The 2016 Benchmarks Study was recently released and highlights the latest nonprofit trends and strategies with an eye on shifts throughout the past decade. The study is comprised of a diverse mix of 105 nonprofits of various sizes and sectors. The study analyzed 2.8 billion email messages sent to over 69 million list subscribers, $481 million of online donations from over 13 million online gifts, and 8.2 million advocacy actions.
If you don't have time to read through the entire report, don't fret: we've pulled some key findings for you.
1. Overall, 13% of online gifts were made from mobile devices — a number that likely reflects both user preference and increasing adoption of mobile optimization best practices by nonprofits.
2. For every 1,000 email subscribers, nonprofits have 355 Facebook fans, 132 Twitter followers, and 19 Instagram followers. In 2006, those numbers were basically zero, zero, and zero: Facebook was limited to .edu email addresses, Twitter was just about to launch, and Instagram’s founders were still in college.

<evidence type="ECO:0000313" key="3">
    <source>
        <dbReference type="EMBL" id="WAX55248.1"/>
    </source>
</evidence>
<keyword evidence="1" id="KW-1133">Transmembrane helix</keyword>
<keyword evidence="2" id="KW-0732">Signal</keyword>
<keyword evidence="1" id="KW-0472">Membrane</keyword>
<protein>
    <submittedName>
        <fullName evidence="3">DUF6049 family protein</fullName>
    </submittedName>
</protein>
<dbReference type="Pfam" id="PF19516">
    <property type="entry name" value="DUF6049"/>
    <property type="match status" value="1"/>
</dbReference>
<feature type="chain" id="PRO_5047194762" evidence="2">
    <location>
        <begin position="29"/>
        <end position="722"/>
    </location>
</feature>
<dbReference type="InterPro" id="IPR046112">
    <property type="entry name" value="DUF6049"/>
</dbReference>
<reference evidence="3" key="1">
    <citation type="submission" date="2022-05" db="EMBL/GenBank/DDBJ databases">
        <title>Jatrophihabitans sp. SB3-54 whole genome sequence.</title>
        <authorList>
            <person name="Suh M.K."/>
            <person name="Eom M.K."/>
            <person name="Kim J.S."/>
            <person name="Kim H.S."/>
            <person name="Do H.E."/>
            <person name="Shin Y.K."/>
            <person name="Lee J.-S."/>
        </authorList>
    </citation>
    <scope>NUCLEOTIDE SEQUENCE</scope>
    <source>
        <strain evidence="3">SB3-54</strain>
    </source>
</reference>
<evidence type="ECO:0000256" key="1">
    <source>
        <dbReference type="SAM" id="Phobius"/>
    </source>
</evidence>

3. Organizations post to Facebook an average of 1.3 times per day and tweet an average of 3.8 times per day.
4. Nonprofits have invested $0.04 in digital advertising for every $1 of online revenue raised. This might not seem like much, but considering that overall online revenue grew by 19% in the last year, digital advertising is an increasingly important market for acquisition, conversion, and retention.
5. Email volume has been turned way up: the average nonprofit in the study sent the average subscriber on its list 49 email messages in 2015.
6. On average, about 24% of subscribers are considered inactive — sending fewer messages to this audience will tend to keep both hard bounces and unsubscribes low.
7. Monthly giving accounts for 17% of all online revenue – and monthly giving is growing quite a bit faster than one-time revenue. Monthly online revenue was up 24%, compared to 18% growth for one-time giving.
8. For every 1,000 fundraising messages delivered, the average organization raised $44. How much is your nonprofit raising comparatively?
While it's useful to understand the trends, what isn't useful is obsessing over vanity metrics. Focus on realtime engagement, donor acquisition, moving your audiences up the ladder of engagement for a more connected community, and figuring out what is really, truly working for you. M+R's goal in this study was that you were able to extract meaningful lessons and identify the metrics that matter most to your nonprofit. Your needs will never be identical to another nonprofit's specific needs and goals.
Have you noticed any patterns or trends in your online communications so far this year? How do you plan to maximize what's working, and change course when strategies aren't as successful?